Remember that house you could not imagine yourself living in—the one where you told your agent a person would have to be crazy to buy a place with a kitchen that small? Someone just made a full-priced offer on it. Turns out the buyer is single and almost always eats out.
Sure, that’s a hypothetical, but my point is that every buyer brings his own perspective and needs. The characteristics you desire in a home may be slightly—perhaps drastically—different from the next buyer. The good news is that there are homes out there with big kitchens and tiny ones, large yards and no yards, four sides brick, three sides stone and even all-glass walls.
But here’s where it gets tricky. Although homes come in all sizes and locations with varying amenities and styles, most homebuyers must make tradeoffs. After all, the house with the perfect his-and-hers home office may also be on a steep lot that isn’t ideal for your kids. So, what do you do?
Never miss a local story.
You can start to narrow down your choices before you ever look at a house for sale. How? Give some thought to what you really want in a home. Start with the must-haves. For example, if you decide you have to live in a one-story home with at least three bedrooms that’s in a certain school district, you can eliminate certain properties from consideration. (Must-not’s also go in this category, like if you will not consider buying a home with a pool).
Next, list the characteristics you would really like, but may not be deal-breakers in an otherwise fabulous home. Finally, write down things that would be nice if you can get them—perhaps a three-car garage or a backyard deck.
Once you’ve prioritized your goals, don’t ignore them. A spacious walk-in closet might tempt you to forget about the third bedroom you said you needed. Don’t let it unless you truly can be happy with two bedrooms. Likewise, don’t discount a home because it doesn’t have a feature from the bottom of your list.
Understand the tradeoffs
Unless you have unlimited financial resources, you likely will need to make a compromise or two. For instance, if you want a larger house but can’t afford one in the neighborhood of your choice, you will either have to choose a different neighborhood or a smaller home. Perhaps you feel more secure in a gated community but do not want to pay monthly homeowner-association fees. You have a choice to make. The key is to weigh these compromises and tradeoffs in the context of your overall objectives.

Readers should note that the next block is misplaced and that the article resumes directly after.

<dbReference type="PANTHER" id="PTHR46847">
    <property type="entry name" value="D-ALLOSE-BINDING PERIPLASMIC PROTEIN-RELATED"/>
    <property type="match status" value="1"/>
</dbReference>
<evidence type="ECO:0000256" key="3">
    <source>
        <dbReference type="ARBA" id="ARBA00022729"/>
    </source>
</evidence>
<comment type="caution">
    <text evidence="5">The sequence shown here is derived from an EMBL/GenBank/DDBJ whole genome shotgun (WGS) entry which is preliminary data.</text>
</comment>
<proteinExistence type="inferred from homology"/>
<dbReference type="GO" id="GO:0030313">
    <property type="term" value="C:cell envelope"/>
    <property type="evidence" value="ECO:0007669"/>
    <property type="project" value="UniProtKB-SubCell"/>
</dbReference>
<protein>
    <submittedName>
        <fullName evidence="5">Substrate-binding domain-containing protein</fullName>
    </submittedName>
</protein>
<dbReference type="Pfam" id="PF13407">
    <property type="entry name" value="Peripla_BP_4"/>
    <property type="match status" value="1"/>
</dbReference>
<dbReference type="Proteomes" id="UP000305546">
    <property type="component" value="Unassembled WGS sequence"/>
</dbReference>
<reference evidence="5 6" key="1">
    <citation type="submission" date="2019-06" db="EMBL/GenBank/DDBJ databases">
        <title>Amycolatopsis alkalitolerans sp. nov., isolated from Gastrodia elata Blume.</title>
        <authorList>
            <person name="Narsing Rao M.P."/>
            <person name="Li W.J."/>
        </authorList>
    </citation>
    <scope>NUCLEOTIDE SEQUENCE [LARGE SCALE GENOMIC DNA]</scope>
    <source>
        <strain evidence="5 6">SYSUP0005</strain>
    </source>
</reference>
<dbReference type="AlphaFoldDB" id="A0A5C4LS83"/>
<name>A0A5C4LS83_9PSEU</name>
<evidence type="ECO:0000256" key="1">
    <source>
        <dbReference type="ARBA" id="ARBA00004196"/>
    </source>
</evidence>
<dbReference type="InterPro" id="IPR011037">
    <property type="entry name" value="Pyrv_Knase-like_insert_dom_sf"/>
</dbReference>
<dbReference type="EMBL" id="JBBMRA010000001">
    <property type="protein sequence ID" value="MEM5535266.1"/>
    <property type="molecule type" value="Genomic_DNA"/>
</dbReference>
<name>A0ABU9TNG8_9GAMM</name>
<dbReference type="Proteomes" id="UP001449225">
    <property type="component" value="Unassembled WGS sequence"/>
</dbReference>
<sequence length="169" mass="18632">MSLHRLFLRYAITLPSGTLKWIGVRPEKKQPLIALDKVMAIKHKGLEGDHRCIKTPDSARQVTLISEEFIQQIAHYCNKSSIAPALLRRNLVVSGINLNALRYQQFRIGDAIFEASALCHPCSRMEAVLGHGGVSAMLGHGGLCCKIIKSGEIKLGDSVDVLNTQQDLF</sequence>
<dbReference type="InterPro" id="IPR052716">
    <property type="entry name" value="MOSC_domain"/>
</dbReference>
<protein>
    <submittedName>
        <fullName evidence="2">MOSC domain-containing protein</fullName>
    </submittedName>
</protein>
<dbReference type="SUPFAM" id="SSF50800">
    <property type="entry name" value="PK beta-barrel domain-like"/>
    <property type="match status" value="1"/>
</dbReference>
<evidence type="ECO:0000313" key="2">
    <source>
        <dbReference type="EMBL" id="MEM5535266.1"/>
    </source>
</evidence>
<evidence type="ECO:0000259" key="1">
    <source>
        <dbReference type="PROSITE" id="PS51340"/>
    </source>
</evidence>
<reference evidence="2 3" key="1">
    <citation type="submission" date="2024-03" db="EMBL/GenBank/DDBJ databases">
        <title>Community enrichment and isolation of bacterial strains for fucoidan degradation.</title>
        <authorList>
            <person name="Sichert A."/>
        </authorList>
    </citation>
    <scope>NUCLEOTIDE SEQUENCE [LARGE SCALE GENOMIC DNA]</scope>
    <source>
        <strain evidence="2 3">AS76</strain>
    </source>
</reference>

After you consider the pros and cons, you might decide to re-evaluate your list of priorities. However, don’t simply ignore your initial goals without consideration of how you will ultimately enjoy that particular home.
If you find a great home with one undesirable feature, do you reject it out of hand? That depends. If the item at the top of your list is a home that works well for someone with limited mobility, you won’t give further consideration to a multilevel house. But say you tour a home that has everything you want. Everything, that is, except a half bath. You want two and a half baths, and this almost-perfect home only has two.
This is the perfect time to get additional information. How hard will it be to add a half bath to this home’s existing layout? What will it cost? Can you get the work done before you move in?
Don’t ignore your intuition
The process I’ve described so far relies heavily on logic and reason. But homebuying also involves emotions. Don’t totally ignore your gut feelings about houses. Sometimes, even though a house doesn’t quite match up with your list of desired features, there’s just something about it you really like. Or a house that meets your every need just doesn’t feel right. If you can, take a little while to let the emotions settle. Go over your priorities again. Visit the house one more time.
Your Texas Realtor can help you sort through the many factors involved in locating a home that meets your needs. It can be beneficial to share your selection criteria with someone who has an outsider’s view of your goals and an insider’s understanding of the process. For more tips I invite you to visit Arlingtonrealtor.com.